Today’s racial divide has far more to do with the peculiar strain of liberalism that grew out of the 1960s than with race itself. Americans know, but find it hard to openly admit, that active racism is no longer the greatest barrier to black and minority advancement. It is likely that today’s racial disparities are due more to dysfunctions within the black community, and to liberal social policies that have encouraged minorities to trade on past victimization rather than to overcome the damage done by that victimization. Still, the assertion that blacks today remain stymied by white racism is a dogma of modern American liberalism that cannot be questioned. The mere claim of racism has become a potent political tool that conservatives have not found an adequate response to. The cost of this failure is great. Redemption – paying off the nation’s sins – has become the moral imperative of the age and the nation’s racist past has destroyed its moral authority in the eyes of many.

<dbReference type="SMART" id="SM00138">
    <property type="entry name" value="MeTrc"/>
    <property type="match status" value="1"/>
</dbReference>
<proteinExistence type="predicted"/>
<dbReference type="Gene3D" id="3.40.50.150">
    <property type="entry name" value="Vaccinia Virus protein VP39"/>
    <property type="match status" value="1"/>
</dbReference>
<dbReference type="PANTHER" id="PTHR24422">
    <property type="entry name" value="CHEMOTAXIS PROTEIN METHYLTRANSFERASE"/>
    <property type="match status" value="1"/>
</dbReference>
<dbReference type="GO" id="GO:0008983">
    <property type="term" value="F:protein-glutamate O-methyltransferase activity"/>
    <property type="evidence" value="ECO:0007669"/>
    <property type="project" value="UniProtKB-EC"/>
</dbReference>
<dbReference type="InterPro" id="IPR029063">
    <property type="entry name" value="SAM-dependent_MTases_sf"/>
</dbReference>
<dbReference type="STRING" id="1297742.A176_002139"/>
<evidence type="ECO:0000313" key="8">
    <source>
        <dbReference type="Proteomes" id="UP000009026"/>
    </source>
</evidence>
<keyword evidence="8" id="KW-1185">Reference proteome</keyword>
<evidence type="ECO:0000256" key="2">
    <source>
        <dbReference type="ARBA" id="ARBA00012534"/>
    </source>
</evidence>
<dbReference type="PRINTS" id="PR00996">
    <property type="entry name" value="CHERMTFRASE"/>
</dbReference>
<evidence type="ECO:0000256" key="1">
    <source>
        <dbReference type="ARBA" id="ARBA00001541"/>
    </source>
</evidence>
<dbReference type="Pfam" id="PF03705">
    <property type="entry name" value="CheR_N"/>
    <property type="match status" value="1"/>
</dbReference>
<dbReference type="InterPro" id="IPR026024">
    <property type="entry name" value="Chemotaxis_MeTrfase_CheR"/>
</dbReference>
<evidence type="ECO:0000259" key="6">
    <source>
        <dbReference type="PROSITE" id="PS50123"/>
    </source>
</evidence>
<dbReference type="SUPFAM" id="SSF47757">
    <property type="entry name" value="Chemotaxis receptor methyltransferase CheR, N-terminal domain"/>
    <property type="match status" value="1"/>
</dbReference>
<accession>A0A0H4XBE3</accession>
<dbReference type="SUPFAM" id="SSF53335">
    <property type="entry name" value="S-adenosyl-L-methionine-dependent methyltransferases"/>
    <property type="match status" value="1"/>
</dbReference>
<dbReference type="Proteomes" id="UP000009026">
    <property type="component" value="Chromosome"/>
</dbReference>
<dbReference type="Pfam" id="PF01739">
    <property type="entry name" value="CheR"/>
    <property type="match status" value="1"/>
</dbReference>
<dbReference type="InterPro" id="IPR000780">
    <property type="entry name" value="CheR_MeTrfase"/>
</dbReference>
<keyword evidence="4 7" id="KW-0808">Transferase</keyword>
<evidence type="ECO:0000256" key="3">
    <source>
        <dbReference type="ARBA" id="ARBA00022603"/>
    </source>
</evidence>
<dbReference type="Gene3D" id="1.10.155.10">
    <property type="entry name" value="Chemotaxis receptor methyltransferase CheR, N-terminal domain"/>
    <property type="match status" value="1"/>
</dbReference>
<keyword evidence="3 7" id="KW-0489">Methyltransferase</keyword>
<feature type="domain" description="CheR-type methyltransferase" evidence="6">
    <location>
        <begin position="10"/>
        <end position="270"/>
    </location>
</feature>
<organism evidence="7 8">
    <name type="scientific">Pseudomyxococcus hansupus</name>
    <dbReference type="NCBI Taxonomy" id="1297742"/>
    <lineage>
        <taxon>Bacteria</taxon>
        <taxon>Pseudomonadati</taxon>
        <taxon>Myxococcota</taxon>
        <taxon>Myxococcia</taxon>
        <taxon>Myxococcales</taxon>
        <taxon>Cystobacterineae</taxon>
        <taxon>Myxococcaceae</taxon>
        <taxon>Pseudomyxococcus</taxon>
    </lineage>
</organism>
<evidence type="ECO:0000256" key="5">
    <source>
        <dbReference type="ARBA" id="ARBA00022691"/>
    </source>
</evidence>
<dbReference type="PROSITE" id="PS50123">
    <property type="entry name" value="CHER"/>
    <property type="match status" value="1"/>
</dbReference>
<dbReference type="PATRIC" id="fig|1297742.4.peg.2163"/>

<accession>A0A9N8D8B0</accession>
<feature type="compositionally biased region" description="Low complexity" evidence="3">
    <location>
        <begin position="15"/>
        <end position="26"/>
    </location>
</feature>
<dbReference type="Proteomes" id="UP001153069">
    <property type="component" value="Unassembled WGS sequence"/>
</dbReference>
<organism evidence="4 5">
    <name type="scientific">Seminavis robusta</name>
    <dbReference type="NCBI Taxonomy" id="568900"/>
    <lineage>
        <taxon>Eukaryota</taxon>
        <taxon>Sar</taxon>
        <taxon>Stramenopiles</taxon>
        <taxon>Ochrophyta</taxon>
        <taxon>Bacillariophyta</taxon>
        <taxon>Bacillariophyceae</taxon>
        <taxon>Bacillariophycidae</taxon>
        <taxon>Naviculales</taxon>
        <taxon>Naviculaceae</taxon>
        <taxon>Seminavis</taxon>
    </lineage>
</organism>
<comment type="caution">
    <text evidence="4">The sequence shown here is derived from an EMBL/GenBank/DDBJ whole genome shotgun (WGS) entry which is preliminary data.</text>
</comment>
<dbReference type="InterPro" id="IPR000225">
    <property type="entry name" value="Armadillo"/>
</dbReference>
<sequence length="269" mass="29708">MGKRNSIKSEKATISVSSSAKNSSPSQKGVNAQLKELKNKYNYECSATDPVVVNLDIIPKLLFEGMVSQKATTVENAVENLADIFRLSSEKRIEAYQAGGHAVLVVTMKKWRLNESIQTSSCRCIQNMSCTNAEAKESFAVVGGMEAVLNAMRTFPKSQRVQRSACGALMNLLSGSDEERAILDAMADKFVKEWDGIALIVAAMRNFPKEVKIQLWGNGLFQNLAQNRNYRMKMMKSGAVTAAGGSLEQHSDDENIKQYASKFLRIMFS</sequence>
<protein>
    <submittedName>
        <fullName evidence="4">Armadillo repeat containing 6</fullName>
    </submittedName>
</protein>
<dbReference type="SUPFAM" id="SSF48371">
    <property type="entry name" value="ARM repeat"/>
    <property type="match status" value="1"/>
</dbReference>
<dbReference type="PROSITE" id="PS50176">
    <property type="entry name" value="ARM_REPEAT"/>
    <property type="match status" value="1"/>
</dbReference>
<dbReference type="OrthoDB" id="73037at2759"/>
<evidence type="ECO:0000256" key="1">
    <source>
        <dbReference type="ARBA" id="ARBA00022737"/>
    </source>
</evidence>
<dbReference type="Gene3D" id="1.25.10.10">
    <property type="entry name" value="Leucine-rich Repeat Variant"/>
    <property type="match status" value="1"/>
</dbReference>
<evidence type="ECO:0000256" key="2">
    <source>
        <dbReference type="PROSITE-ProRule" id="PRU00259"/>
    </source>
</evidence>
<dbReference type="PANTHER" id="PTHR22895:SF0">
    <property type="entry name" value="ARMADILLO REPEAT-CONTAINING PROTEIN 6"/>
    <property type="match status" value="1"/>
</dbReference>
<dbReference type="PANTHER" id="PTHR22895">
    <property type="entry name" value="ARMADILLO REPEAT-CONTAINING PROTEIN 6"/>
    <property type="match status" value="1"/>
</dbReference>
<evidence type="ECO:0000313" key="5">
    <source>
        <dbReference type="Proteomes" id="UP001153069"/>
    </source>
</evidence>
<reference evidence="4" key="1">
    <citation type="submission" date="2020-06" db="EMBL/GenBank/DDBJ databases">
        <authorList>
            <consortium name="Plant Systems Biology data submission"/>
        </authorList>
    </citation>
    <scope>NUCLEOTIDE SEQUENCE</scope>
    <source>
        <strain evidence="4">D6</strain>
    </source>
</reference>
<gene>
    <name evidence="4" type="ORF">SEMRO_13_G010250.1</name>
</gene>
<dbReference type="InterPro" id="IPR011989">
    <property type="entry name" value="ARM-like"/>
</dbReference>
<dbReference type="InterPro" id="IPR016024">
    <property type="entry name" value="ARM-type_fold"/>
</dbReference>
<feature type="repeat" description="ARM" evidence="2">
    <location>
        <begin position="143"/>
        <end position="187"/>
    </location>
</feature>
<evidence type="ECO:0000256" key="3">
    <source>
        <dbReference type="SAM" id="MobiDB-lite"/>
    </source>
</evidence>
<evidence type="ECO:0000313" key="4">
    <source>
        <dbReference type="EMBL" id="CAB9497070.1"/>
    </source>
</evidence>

Shelby Steele is the Robert J. and Marion E. Oster Senior Fellow at the Hoover Institution. He has written widely on race in American society and the consequences of contemporary social programs on race relations. Steele received the National Book Critic's Circle Award in the general nonfiction category for his book The Content of Our Character: A New Vision of Race in America. His other books include White Guilt: How Blacks and Whites Together Destroyed the Promise of the Civil Rights Era and A Dream Deferred: The Second Betrayal of Black Freedom in America. Steele has been awarded the National Humanities Medal and the Bradley Prize.